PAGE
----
Conservation in Socio-Ecological Systems - CSES

Landscape Epidemiology and Wildlife Diseases

The distribution of multi-host pathogens in wild populations remains poorly resolved or unknown. However, these pathogens have the potential to profoundly influence the structure and stability of natural communities, exerting cascading effects throughout the food web and social interaction, thus compromising ecosystem health. When these pathogens circulate at the wildlife-livestock-human interface, they not only present a challenge to biodiversity conservation but also to the sustainability of agro-systems and public health.

Understanding patterns of infectious disease and how the populations are epidemiologically connected to each other is thus critical to unveiling natural and anthropogenic determinants of pathogen spread and to anticipating current and future disease threats.

Our group uses top-down and bottom-up approaches within a landscape epidemiology framework to untangle disease distribution and transmission dynamics in selected multi-host scenarios across multiple scales. We also develop efforts to disclose evolutionary forces that are exerted upon pathogens underlying host and geographic range shifts, pathogen adaptation processes to host and co-evolution. We focus on a wide range of model microorganisms that infect diverse taxonomic groups. We integrate microbiological, molecular and mathematical tools aiming to devise new interventions and support knowledge-based management and conservation decisions.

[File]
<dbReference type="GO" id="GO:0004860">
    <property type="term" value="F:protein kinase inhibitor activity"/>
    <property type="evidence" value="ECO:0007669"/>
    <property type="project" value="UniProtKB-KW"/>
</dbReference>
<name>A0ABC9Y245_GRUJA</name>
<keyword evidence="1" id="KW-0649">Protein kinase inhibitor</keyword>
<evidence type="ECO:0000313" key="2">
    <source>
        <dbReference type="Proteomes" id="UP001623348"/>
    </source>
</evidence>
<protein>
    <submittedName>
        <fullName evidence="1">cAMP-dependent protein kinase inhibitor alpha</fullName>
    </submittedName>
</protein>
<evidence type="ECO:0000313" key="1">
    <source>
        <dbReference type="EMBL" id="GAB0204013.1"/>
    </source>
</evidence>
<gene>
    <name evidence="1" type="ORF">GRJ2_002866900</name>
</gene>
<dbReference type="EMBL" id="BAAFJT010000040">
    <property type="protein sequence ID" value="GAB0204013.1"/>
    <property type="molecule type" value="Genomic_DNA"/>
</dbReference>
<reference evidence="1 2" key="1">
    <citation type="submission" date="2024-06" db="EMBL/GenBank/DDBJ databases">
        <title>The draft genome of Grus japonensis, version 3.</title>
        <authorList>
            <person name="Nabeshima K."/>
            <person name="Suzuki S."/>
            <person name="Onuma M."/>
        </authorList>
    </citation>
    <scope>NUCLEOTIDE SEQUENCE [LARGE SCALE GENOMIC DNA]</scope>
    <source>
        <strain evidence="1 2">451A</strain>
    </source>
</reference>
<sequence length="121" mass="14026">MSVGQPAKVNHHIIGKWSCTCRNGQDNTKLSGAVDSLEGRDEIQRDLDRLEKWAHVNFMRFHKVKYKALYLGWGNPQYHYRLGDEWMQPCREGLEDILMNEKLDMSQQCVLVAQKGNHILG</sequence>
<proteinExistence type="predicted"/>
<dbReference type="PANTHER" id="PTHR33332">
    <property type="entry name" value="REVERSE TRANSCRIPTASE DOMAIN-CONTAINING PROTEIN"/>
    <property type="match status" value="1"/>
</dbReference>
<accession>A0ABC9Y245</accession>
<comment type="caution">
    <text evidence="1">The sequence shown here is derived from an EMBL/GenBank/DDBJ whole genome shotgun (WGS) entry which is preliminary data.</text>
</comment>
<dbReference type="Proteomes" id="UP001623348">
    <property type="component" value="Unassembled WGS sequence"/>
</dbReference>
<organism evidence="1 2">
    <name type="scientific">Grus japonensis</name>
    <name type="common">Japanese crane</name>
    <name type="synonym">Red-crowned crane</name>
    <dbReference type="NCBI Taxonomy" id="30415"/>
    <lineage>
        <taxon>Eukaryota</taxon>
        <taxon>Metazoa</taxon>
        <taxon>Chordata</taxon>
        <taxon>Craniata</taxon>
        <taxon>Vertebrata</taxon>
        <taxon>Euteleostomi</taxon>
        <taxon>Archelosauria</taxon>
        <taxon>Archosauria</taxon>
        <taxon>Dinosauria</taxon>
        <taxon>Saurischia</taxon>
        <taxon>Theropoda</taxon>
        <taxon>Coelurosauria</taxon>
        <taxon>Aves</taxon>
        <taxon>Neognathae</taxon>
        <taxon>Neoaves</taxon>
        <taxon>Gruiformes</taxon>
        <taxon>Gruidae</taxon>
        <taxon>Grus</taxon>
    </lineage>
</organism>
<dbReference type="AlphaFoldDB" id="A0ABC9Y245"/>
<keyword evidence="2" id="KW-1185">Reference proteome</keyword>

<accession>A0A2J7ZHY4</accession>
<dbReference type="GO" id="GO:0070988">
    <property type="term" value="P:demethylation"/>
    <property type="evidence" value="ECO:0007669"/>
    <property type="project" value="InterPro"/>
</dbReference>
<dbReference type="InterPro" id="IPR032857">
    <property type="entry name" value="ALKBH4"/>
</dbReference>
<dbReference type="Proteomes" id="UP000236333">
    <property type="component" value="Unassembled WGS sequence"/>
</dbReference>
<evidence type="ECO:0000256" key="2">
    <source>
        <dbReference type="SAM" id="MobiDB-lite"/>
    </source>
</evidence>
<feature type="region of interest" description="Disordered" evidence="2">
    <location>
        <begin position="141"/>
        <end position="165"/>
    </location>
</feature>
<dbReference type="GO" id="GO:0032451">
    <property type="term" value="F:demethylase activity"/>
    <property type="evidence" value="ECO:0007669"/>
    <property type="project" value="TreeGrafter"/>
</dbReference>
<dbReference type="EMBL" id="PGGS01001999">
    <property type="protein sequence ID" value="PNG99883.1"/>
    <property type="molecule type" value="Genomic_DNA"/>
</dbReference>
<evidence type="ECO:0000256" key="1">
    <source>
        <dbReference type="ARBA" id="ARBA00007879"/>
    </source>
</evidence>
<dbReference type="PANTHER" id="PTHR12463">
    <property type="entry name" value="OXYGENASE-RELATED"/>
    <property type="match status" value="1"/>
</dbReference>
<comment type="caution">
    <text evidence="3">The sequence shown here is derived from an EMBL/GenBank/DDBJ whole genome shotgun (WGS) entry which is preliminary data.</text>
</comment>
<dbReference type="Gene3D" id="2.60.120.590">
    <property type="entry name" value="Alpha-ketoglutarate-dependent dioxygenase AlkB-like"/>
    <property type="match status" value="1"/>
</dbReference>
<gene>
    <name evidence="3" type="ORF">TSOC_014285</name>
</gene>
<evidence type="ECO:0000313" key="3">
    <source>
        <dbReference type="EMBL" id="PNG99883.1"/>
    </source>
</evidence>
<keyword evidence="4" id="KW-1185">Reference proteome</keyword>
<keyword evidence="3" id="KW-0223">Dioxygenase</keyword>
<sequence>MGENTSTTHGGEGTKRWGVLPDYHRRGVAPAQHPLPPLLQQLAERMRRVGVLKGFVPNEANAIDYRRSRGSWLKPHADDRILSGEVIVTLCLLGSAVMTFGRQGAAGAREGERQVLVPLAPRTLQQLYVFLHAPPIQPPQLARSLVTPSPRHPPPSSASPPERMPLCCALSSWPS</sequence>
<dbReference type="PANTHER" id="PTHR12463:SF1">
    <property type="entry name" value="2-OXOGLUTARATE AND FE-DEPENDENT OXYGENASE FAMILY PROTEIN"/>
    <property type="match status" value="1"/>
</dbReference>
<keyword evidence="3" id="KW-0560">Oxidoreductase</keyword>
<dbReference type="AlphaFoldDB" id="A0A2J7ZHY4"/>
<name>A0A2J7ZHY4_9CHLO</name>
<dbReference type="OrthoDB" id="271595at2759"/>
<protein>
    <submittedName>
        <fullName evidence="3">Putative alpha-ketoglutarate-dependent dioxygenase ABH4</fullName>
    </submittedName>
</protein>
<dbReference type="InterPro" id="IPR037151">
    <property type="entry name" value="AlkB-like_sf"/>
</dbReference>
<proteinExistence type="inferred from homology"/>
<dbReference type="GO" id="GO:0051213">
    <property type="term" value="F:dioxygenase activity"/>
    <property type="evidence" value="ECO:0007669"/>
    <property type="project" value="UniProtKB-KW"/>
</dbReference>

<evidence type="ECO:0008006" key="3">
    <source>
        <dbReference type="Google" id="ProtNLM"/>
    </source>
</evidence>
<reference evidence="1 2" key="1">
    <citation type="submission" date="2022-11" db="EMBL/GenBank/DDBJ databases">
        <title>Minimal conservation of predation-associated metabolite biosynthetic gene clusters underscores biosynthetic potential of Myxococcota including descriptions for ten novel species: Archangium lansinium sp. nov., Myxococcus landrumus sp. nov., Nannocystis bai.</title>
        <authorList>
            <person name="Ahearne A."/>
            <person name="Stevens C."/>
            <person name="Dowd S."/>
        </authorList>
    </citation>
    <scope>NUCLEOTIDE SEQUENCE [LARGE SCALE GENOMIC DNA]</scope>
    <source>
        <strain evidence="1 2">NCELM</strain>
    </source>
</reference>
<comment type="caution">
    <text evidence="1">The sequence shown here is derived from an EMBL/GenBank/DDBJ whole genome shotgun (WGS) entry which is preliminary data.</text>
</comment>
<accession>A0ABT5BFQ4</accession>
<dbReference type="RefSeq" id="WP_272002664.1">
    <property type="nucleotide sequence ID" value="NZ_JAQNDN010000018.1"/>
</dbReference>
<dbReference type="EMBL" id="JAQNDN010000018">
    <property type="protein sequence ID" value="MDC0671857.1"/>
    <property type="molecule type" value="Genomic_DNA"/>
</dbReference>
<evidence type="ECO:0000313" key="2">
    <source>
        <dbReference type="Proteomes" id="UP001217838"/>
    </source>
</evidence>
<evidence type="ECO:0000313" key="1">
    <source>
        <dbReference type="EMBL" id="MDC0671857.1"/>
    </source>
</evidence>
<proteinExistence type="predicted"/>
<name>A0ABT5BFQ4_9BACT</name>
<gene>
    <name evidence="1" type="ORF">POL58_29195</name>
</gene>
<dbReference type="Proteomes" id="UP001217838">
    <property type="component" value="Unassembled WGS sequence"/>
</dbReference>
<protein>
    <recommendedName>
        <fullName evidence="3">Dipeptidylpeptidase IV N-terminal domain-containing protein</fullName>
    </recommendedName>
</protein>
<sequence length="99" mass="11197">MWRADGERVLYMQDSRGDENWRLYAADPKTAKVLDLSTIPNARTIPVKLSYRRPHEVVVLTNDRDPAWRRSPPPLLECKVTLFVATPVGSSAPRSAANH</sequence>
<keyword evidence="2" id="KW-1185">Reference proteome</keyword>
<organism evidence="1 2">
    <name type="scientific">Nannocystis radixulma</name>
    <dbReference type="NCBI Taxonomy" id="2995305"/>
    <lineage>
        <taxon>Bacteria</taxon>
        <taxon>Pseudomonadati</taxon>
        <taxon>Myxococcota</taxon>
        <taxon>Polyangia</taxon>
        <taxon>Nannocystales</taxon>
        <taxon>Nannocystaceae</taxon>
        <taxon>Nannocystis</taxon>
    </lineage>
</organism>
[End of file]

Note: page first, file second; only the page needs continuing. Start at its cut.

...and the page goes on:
Our research interests and ongoing work cover a wide range of topics that include:

  • Disease distribution, pathogen fingerprinting and development of eco-epidemiological models for multi-host pathogen scenarios. This research line includes generating new data with new tools (e.g. next-generation sequencing) and revisiting old data, aiming at the refinement of spatial and temporal analyses.
  • Spatial risk analysis and prediction of the role of anthropogenic changes, land-use transitions, landscape fragmentation and climate change on disease distribution and dissemination in natural wild populations
  • Assessment of the role of physiological indicators and life history traits on pathogen transmission and disease progression in natural and managed populations
  • Disclosure of ecological processes underlying host adaptation and geographic range shifts
  • Comparative host–pathogen co-evolutionary analyses of selected pathogens and mammals
  • Functional implications and epidemiological consequences of microvariation of model pathogens (e.g. mycobacteria) using systems biology approaches
  • Comparative and functional genomic analysis of pathogenic mycobacteria to assess the role of selected gene determinants in regulatory networks, signalling cascades, and niche adaptation.